Russia has vetoed a UN Security Council resolution demanding a swift investigation into a chemical weapons attack in Syria.
Ten countries were in favour of the resolution drafted by Britain, France and the US. Russia and Bolivia were against, while China, Kazakhstan and Ethiopia abstained.
In addition to an investigation, the resolution would have condemned the use of chemical weapons in the rebel-held town of Khan Sheikhoun on 4 April.
The Syrian regime and its backers, including Russia, have denied President Bashar al Assad was responsible.
They have said the attack in Idlib province, which killed more than 80 people, was either a rebel provocation or the result of Syrian planes hitting a rebel weapons factory.
This is the eighth time that Russia has used its veto power at the UN Security Council to block action directed at Damascus since the bloody civil war began in 2011.
Foreign Secretary Boris Johnson said Russia's latest veto has put it "on the wrong side of the argument".
He added: "The international community sought to make clear that any use of chemical weapons by anyone anywhere is unacceptable and that those responsible will face consequences.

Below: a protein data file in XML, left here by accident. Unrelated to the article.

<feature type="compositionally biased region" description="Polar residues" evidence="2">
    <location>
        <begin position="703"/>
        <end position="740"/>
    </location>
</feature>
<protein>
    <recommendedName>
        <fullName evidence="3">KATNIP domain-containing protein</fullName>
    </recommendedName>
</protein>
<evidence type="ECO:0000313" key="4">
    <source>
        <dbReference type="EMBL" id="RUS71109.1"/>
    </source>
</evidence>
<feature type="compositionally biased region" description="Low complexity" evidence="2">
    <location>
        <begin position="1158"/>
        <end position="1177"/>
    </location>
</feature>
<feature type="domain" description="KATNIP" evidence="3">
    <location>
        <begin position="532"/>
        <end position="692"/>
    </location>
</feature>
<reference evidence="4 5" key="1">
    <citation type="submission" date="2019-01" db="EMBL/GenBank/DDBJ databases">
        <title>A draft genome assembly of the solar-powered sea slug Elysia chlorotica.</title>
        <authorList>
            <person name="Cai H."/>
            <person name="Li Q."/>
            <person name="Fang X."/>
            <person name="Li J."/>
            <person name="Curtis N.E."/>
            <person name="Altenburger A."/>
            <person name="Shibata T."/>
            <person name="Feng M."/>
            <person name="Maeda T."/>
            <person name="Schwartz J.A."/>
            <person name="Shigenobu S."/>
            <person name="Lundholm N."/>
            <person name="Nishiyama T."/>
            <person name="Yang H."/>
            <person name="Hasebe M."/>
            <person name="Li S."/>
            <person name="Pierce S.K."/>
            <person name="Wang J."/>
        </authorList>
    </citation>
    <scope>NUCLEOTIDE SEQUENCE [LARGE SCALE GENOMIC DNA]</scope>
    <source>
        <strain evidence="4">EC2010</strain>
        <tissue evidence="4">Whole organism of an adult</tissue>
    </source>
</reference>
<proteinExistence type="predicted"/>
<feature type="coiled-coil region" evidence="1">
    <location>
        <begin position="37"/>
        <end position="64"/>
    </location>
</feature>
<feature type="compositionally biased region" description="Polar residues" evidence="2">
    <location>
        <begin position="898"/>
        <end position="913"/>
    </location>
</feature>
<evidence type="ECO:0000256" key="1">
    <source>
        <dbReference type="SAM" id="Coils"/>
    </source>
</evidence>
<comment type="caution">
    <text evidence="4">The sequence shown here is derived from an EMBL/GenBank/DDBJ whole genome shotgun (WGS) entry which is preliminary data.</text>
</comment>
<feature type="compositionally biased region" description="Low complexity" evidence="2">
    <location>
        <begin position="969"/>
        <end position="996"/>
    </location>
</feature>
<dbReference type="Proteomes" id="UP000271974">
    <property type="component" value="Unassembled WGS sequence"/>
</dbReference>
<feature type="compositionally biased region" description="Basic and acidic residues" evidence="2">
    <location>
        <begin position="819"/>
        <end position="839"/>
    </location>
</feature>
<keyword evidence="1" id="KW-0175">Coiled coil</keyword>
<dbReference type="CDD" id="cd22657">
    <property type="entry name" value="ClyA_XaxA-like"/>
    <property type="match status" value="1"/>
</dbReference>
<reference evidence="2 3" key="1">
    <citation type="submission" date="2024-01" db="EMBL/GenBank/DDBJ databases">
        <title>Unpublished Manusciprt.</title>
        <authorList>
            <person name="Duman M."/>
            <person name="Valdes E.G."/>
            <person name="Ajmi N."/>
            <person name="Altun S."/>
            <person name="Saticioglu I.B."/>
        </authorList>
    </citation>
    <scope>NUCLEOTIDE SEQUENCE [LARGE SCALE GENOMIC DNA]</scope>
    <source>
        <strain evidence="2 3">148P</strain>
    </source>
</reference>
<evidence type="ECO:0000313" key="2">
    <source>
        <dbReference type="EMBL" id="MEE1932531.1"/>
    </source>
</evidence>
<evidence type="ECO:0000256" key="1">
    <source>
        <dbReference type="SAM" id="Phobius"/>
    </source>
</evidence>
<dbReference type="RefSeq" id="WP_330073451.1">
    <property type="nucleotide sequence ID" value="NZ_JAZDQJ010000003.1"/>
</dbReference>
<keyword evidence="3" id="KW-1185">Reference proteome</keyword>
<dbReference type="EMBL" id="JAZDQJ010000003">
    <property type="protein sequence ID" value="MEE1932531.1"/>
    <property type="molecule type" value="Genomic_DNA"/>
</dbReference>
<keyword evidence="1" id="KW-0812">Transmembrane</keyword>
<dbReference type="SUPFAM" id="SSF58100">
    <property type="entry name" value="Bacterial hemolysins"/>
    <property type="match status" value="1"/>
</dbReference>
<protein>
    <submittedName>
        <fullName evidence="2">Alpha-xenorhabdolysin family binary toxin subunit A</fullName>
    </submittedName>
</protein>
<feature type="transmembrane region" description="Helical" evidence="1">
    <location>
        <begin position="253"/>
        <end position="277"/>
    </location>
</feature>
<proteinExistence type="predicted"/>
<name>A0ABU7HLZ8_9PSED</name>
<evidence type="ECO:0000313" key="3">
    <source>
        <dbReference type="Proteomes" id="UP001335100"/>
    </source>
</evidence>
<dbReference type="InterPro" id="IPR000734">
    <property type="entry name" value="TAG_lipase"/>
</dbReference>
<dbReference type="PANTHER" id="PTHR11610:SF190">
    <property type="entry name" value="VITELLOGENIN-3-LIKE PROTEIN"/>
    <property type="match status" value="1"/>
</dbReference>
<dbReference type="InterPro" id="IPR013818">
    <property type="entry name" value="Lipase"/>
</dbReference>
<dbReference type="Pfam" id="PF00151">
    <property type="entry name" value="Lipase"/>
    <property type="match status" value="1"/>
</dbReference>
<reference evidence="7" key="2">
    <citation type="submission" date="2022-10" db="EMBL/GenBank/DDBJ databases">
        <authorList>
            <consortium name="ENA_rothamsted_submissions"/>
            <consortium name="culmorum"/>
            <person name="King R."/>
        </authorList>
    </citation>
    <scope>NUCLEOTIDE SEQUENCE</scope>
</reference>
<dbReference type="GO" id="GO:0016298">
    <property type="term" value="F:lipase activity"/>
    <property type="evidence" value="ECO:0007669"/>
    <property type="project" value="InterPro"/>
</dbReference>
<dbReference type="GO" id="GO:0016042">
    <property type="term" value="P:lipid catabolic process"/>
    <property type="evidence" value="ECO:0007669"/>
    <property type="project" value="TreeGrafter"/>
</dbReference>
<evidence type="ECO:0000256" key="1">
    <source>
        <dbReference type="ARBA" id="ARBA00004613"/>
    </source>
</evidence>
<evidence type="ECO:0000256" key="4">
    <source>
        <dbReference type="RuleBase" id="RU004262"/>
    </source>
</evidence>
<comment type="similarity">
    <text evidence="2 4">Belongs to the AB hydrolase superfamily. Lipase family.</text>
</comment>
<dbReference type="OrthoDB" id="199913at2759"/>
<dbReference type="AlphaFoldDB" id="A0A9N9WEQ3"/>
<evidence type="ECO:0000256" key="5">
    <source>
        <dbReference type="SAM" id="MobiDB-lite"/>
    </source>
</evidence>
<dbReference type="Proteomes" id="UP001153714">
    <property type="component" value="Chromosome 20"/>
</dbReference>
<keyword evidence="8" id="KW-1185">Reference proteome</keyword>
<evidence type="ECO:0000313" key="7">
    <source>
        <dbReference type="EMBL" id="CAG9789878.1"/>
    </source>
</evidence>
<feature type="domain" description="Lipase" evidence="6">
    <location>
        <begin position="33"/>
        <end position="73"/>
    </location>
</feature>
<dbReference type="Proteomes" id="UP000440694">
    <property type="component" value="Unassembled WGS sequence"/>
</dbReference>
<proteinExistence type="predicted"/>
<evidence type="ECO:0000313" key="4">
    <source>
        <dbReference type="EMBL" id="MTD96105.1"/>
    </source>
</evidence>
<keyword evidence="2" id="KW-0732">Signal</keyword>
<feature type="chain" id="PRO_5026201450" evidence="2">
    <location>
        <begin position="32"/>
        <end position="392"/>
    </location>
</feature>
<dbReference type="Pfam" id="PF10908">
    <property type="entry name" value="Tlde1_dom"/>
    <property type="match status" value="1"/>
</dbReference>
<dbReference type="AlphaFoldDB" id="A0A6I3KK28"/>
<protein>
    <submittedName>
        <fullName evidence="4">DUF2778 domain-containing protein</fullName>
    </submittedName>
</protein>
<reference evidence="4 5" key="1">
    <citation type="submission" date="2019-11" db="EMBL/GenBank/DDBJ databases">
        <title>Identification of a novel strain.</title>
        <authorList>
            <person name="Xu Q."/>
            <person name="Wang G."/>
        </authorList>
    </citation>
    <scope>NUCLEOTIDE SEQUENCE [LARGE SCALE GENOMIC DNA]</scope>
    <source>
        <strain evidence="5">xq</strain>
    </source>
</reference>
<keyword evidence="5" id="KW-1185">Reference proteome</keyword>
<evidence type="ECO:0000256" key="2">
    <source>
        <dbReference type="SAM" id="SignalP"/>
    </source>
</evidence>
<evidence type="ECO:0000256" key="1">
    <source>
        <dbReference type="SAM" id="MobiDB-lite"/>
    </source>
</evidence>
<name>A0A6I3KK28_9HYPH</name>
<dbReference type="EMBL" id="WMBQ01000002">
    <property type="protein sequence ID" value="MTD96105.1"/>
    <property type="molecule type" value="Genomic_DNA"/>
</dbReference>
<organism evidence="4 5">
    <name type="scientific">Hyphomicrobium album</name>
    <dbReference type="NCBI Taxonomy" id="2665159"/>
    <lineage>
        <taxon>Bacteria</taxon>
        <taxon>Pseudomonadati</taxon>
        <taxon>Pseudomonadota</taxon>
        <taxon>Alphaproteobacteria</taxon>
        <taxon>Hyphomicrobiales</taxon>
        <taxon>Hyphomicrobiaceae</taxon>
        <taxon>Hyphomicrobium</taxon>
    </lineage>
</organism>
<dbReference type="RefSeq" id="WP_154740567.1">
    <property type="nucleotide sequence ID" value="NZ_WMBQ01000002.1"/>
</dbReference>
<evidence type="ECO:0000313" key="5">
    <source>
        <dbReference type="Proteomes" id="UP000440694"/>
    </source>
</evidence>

"So I am dismayed that Russia has once again blocked the UN Security Council and in so doing refused to condemn the use of chemical weapons or support a full UN investigation into the attack."
Nikki Haley, the US ambassador to the United Nations, has urged Moscow to stop protecting the Assad regime, and said it stands alone as "the rest of the world, including the Arab world, overwhelmingly comes together to condemn this murderous regime".
She told the council: "If the regime is innocent, as Russia claims, the information requested in this resolution would have vindicated them."
Earlier, Britain's ambassador to the United Nations, Matthew Rycroft, said that UK analysis of samples from the Syria chemical attack had detected sarin or a sarin-like substance.
But Russia's deputy ambassador to the UN, Vladimir Safronkov, said he was "amazed at this conclusion" - and challenged the claim.
"No one has yet visited the site. How do you know that?" he added.
Mr Safronkov also claimed America's cruise missile strikes on a Syrian airbase "was carried out in violation of international norms".
Russia - along with Britain, China, France and the US - are permanent members with veto powers, while the other 10 members are elected for two-year terms on a rotating basis.